3. Don’t let the economy bring you down. Instead, let it bring you around. So maybe you can’t find a job or the college thing just ain’t working out and/or you can’t afford tuition payments, like this kid. Instead of trying to do things the old-fashioned way, step out of the box and just do something you’ve always wanted to do. A best friend of mine left for New Zealand a few weeks ago. He saved up money for a one-way plane ticket and is off living in Mount Maunganui. He’s already landed a job as a prep cook at a Mediterranean restaurant there and in his free time he’s taking a couple online classes toward his degree and then y’know…living life. Check out that link for some explanation—let’s just say he’s not worrying about having to shovel snow from his driveway.

All I’m sayin’ is if things aren’t going peachy and job prospects are few by the time graduation rolls around, I’m not going to get stressed out. I’m going to get excited. It means I’ll have to get innovative. It means I might have to soul search a bit and take my own advice for a change instead of everyone else’s. It means I might have found my use for all the graduation cash: a plane ticket out of this country for a little while.

Just don’t tell my mom.

What 7-year-olds can teach us about living slowly

If you are a young person–still in college, just out of college, fresh into the workplace, on the job hunt, or whatever–you should read this feature story from the Post. To me, this story is about re-evaluating what is really important in your life, and mostly, it is about slowing down in your life and accepting that what makes you happiest may not be what other people are telling you should make you happy.

Today, in my Practical Environmentalism class, my professor asked us, “What does it mean to you to live your life slowly?”

Hands shot up, as they always do in that class, because it is the best class I have ever taken and everyone that takes it is in love with it, because it always just makes you think so much and learn so much.

For me, living slowly means living in the moment. Not driving myself crazy thinking about what I should have done in the past or what I am going to do in the future. Just being here, now.

Consequently, living slowly is better for your mental stability and your health, and the environment. I could write volumes on this, but I won’t. I may later. Not now.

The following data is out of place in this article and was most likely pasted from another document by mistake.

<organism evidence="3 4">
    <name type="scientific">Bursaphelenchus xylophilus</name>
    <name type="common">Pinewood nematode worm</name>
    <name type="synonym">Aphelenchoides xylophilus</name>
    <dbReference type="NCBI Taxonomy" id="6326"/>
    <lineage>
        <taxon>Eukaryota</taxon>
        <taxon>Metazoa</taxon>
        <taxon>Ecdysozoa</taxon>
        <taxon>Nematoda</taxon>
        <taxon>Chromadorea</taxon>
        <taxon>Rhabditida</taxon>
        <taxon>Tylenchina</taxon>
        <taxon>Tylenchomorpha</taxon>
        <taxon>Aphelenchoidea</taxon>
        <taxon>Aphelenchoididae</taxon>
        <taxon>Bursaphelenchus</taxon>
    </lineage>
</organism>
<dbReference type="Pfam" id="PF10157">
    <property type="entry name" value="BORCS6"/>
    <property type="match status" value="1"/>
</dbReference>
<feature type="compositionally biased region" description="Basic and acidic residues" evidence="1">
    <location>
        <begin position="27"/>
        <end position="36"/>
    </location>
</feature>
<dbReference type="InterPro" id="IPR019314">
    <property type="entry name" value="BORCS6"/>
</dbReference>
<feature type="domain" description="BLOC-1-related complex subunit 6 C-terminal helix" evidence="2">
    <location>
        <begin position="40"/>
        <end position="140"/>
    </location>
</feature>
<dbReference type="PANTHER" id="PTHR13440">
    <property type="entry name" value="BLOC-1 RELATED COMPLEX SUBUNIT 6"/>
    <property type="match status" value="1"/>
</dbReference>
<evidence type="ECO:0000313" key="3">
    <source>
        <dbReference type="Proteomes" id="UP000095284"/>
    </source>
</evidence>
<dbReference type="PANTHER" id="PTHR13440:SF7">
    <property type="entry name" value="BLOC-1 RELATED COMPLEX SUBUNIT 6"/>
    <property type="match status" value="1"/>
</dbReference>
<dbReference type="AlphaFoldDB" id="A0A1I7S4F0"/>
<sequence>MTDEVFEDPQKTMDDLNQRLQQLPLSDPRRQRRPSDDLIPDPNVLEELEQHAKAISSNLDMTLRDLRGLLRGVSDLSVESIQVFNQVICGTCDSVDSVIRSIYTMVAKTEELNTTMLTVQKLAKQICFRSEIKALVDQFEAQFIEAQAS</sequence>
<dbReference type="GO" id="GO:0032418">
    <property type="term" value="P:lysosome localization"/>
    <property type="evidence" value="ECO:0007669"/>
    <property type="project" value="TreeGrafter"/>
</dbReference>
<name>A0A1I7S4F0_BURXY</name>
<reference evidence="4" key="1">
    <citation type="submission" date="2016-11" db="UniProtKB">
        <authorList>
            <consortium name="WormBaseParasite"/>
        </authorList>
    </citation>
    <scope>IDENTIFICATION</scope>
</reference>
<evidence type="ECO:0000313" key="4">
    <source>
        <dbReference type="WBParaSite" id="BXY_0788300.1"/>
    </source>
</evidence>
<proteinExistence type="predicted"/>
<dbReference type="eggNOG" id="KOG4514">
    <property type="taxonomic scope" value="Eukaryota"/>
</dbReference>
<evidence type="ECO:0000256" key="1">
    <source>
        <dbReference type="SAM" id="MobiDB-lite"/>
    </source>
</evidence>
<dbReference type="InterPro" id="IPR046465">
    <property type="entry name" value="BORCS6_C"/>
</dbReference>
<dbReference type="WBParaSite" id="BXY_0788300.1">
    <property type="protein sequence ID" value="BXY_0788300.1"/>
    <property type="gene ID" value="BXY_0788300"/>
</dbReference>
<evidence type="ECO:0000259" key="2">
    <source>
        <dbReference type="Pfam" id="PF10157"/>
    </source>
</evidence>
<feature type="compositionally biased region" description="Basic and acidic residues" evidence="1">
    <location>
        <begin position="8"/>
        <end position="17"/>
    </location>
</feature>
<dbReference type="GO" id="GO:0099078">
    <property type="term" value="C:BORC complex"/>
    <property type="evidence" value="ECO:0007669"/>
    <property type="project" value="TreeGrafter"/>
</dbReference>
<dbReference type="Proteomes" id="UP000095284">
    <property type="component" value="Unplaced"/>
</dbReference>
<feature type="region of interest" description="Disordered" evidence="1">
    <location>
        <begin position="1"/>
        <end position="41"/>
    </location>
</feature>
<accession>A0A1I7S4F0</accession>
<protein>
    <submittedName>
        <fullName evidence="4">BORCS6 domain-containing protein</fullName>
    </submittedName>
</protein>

That being said, I don’t live slowly enough. I don’t really live all that slowly at all. In fact, I feel I have become accustomed to a fast-paced life full of stress and lack of real intimacy, to the point where it is almost the only place I feel comfortable at.

Last night, I was spontaneous and went out for drinks on a Thursday with some girlfriends, something I never do on a Thursday night, or any night lately. It was fun, we played shuffleboard at Atomic and I am awful at shuffleboard so that was funny. Then, it started torrentially downpouring and thundering as we were leaving, and we saw someone’s hubcap scrape off on the sidewalk and another woman bump into two cars while trying to parallel park. It was like a movie, there was lots of laughter.

Then, I got home and found myself in the worst possible mood. I thought of all the work I wasn’t doing while I was out spending time with my friends for once, and I got mad at myself. I got mad at myself for trying to slow down and enjoy my life a little.

Tonight, I spent my Friday eating sushi from Mei Wah then watching Horton Hears a Who with the 7-year-old boy I babysit, Danny. I thought about working on one of the several papers that are due next week while he watched, but instead I shut my laptop and stuck it in my bag. I am really happy I made that decision.

I loved the movie. Steve Carell and Jim Carrey made it even more hilarious, obviously, but everything was just really well done and it was a feel-good movie that also gave you a lot to think about. It made me think about the state of our world right now. The Mayor of Who-ville is the metaphorical Al Gore, or, in reality, he is the entire collective of rational people in the world that can take the fact that it should not be thunder-storming in the middle of November in Washington, DC and come to the conclusion that something bad is going on and we must do something about it. There is more about kind of what I am talking about here.

My favorite part of the night was when I sort of accidentally said out loud, “This movie, it’s like a metaphor for our world today.” Danny just looked over, nodded, and replied, “I know.”